Noble (English coin)

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Edward III: AV noble. 1354-1355. Pre-treaty period, series E, London mint Edward III noble.jpg
Edward III: AV noble. 1354–1355. Pre-treaty period, series E, London mint

The noble was the first English gold coin produced in quantity, introduced during the second coinage (1344–1346) of King Edward III. It was preceded by the gold penny and the florin, minted during the reign of King Henry III and the beginning of the reign of King Edward III; these saw little circulation. The derivatives of the noble, the half noble and quarter noble, on the other hand, were produced in quantity and were very popular.

Contents

The value of the coin was six shillings and eight pence (written 6/8, or 6s.8d., vjs.viijd.), which was equivalent to eighty old pence or one-third of a pound sterling. The weight was changed from issue to issue to maintain this value until 1464 when the value was increased. Throughout the history of this denomination there are many variations of inscription, mintmark, and (to some extent) of design.

Origin

The coin was introduced during the second coinage (1344–1346) of King Edward III, when the coin weighed 138.5 grains (9.0 grams); during the king's third coinage (1346–1351) the weight of the coin was reduced to 128.5 grains (8.3 grams), while in his fourth coinage (1351–1377) it became even lighter, at 120 grains (7.8 grams). The diameter of the noble was 33–35 mm, half noble 25–26 mm and quarter noble 19–21 mm.

Edward III Second Coinage obverse legend: EDWAR DGRA REX ANGL Z FRANC DNS HYB ("Edward by the grace of God King of England and France Lord of Ireland"). Design: The king, holding a sword and shield in a ship. Reverse legend: IHC AUTEM TRANSIENS PER MEDIUM ILLORUM IBAT ("But Jesus passing through their midst went His way"). Design: 'L' in centre of a cross. The image of the ship and the Biblical text (from the Gospel of Luke 4:30) commemorate Edward's victory at the Battle of Sluys in 1340. [1]

The Third Coinage design is the same as the Second Coinage, except for having an 'E' in the centre of the cross on the reverse.

During the Fourth Coinage, politics required changes in the inscriptions. Initially Edward retained his claim on the throne of France, but following the Treaty of Brétigny in 1360 this claim was dropped, and coins instead claim Aquitaine. In 1369 the treaty broke down and the claim on the throne of France was reinstated.

Pre-Treaty legend (obverse): EDWARD DEI GRA REX ANGL Z FRANC D HYB(E) ("Edward, by the grace of God King of England and France, Lord of Ireland"). Reverse legend: IHC AUTEM TRANSIENS PER MEDIUM ILLORUM IBAT ("But Jesus passing through their midst went His way").

Transitional period (1361) and Treaty period (1361–1369) (obverse): EDWARD DEI GRA REX ANGL DNS HYB Z ACQ (Edward by the grace of God King of England Lord of Ireland and Aquitaine). Reverse legend: IHC AUTE TRANSIES P MEDIUM ILLORR IBAT ("But Jesus passing through their midst went His way") (many varieties exist and often whole words are missing).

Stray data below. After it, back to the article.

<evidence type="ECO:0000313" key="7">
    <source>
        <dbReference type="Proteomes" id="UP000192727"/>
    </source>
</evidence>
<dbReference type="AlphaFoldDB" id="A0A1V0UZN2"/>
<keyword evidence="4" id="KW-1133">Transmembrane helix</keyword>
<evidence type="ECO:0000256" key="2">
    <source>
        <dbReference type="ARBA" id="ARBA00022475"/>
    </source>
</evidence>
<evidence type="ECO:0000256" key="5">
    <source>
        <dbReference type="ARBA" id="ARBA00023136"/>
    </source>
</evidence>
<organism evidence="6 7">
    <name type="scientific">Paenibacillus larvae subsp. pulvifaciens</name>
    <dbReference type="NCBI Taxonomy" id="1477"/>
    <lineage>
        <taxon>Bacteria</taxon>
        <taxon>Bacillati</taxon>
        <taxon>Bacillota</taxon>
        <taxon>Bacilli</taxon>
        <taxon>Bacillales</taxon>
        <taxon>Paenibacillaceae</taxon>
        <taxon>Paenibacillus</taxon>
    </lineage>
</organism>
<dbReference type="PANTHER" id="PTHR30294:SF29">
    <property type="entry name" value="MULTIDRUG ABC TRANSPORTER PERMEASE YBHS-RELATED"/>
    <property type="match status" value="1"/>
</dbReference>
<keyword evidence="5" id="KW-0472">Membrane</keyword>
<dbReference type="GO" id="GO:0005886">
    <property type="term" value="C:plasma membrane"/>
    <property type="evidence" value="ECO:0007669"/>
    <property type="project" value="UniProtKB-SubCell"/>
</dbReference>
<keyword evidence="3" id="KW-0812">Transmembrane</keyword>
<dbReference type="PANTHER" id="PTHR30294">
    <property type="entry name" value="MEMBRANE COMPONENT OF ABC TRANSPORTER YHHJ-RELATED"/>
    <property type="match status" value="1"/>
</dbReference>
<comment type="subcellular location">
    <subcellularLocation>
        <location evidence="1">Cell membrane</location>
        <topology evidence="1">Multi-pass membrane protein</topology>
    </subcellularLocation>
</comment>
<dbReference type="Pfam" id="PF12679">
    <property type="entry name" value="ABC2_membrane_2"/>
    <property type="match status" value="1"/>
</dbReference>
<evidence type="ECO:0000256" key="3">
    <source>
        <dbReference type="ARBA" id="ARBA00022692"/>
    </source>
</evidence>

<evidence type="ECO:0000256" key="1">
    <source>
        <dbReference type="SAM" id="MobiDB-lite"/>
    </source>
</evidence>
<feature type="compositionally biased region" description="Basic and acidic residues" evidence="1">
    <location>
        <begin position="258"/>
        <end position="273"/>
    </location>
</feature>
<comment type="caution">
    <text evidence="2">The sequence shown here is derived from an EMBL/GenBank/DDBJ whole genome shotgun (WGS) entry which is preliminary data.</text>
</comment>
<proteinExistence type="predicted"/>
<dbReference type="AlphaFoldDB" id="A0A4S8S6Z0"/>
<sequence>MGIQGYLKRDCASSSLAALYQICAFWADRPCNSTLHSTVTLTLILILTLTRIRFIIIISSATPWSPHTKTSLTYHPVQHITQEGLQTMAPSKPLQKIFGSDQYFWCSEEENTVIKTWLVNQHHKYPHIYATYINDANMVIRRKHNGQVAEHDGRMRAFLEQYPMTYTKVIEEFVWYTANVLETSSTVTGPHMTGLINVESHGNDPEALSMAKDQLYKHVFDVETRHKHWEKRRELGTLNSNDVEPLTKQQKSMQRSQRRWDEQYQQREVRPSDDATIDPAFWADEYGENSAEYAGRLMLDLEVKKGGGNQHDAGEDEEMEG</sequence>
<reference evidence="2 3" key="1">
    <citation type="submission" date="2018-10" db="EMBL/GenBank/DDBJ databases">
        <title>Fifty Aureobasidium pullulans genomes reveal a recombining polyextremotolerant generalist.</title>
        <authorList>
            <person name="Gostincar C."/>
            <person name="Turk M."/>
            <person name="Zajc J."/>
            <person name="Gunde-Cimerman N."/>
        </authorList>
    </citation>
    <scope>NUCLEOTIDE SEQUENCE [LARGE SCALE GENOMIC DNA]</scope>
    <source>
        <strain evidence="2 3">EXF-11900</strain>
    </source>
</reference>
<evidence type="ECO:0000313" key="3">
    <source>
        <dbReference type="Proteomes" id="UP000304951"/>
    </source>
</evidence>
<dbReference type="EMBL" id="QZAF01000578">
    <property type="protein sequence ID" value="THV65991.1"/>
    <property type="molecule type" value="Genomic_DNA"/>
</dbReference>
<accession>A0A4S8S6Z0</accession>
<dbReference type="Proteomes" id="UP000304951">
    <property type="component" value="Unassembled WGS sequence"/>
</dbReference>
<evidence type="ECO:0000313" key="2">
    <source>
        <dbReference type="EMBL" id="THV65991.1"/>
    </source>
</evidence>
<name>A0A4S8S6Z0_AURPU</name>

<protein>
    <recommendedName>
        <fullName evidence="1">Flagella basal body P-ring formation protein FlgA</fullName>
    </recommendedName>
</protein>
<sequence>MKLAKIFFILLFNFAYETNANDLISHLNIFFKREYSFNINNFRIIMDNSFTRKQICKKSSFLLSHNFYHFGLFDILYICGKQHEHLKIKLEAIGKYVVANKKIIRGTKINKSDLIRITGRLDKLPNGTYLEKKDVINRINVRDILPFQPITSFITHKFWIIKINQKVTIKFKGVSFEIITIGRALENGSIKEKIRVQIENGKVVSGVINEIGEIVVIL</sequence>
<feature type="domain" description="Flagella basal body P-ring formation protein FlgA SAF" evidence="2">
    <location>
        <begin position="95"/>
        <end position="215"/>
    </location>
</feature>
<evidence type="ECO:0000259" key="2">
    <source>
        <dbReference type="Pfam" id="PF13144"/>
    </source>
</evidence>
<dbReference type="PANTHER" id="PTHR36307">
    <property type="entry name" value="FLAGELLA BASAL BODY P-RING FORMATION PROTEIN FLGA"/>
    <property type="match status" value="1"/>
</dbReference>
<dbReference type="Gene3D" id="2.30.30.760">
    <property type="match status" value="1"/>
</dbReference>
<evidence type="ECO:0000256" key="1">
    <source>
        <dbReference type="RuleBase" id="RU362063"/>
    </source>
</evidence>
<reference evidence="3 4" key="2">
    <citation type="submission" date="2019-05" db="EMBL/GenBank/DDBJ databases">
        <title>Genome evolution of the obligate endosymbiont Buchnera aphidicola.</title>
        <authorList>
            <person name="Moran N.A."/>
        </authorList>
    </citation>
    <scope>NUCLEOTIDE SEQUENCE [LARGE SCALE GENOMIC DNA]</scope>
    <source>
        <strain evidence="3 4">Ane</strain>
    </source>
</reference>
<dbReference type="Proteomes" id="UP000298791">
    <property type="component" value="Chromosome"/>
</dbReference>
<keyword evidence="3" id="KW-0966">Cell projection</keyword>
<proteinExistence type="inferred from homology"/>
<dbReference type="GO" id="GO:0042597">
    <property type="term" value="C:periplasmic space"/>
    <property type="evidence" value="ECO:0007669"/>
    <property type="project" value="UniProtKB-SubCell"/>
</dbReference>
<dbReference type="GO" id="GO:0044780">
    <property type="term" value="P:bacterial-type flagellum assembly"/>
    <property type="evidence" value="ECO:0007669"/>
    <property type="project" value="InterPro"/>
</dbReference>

Post-Treaty period (1369–1377) (obverse): EDWARD DEI G REX ANG Z FRA DNS HYB Z ACT (Edward by the grace of God King of England and France Lord of Ireland and Aquitaine). Reverse legend: IHC AUTE TRANSIES P MEDIUM ILLORR IBAT ("But Jesus passing through their midst went His way") (many varieties exist and often whole words are missing).

1377 onwards

Noble of Richard II, 1377, London mint, National Museum in Warsaw. Ornate cross with lis at ends, R in center, surrounded by crowns and lions, saltire cross mintmark London Noble of Richard II.jpg
Noble of Richard II, 1377, London mint, National Museum in Warsaw. Ornate cross with lis at ends, R in center, surrounded by crowns and lions, saltire cross mintmark

During the reign of King Richard II (1377–99), nobles were struck at both the London and Calais mints, but today they are difficult to obtain. Coins minted at Calais can be distinguished because the ship has a flag at the stern.

Obverse legend: RICARD DI G REX ANGL Z FR DNS HIBS Z AQT (with minor variations in abbreviations) ("Richard by the grace of God King of England and France Lord of Ireland and Aquitaine"). Reverse legend: IHC AUTEM TRANSIENS PER MEDIUM ILLORR IBAT (many varieties exist) ("But Jesus passing through their midst went His way").

There exists a variant obverse: RICARD DI GR REX ANGL DNS HIBS Z AQT – note the omission of the French title.

Nobles produced during the reign of King Henry IV (1399–1413) are divided into the "Heavy Coinage" of 120 grains (7.8 grams) produced until 1412, and the "Light coinage" of 108 grains (7.0 grams) produced in 1412–13. Henrician nobles are a little difficult to distinguish because King Henry V and King Henry VI also produced nobles and at first glance they look very similar, but variations particularly in mintmarks can tell them apart – interested readers are advised to consult a good coin catalogue.

During the Heavy Coinage period, nobles were minted in both London and Calais, the Calais coins again being distinguished by the flag on the stern of the ship. During the Light Coinage period, nobles were only minted in London.

Obverse legend: HENRIC DI GRA REX ANGL Z FR DNS HIBS Z AQT (with many variations in abbreviations) ("Henry by the grace of God King of England and France Lord of Ireland and Aquitaine") . Reverse legend: IHC AUTEM TRANSIENS PER MEDIUM ILLORR IBAT ("But Jesus passing through their midst went His way").

1413 onwards

A noble of Henry V Noble of Henry V.JPG
A noble of Henry V

Henry V's (1413–22) coins are very similar to those of his father, but there are about seven different varieties of design and style of lettering. The omission of the "and Aquitaine" title is another difference between the coins of Henry IV and V.

Obverse legend: HENRIC DI GRA REX ANGL Z FRANC DNS HYB (often abbreviated) ("Henry by the grace of God King of England and France Lord of the Irish"). Reverse legend: IHC AUTEM TRAN(S)IENS PER MEDIUM ILLORR IBAT ("But Jesus passing through their midst went His way").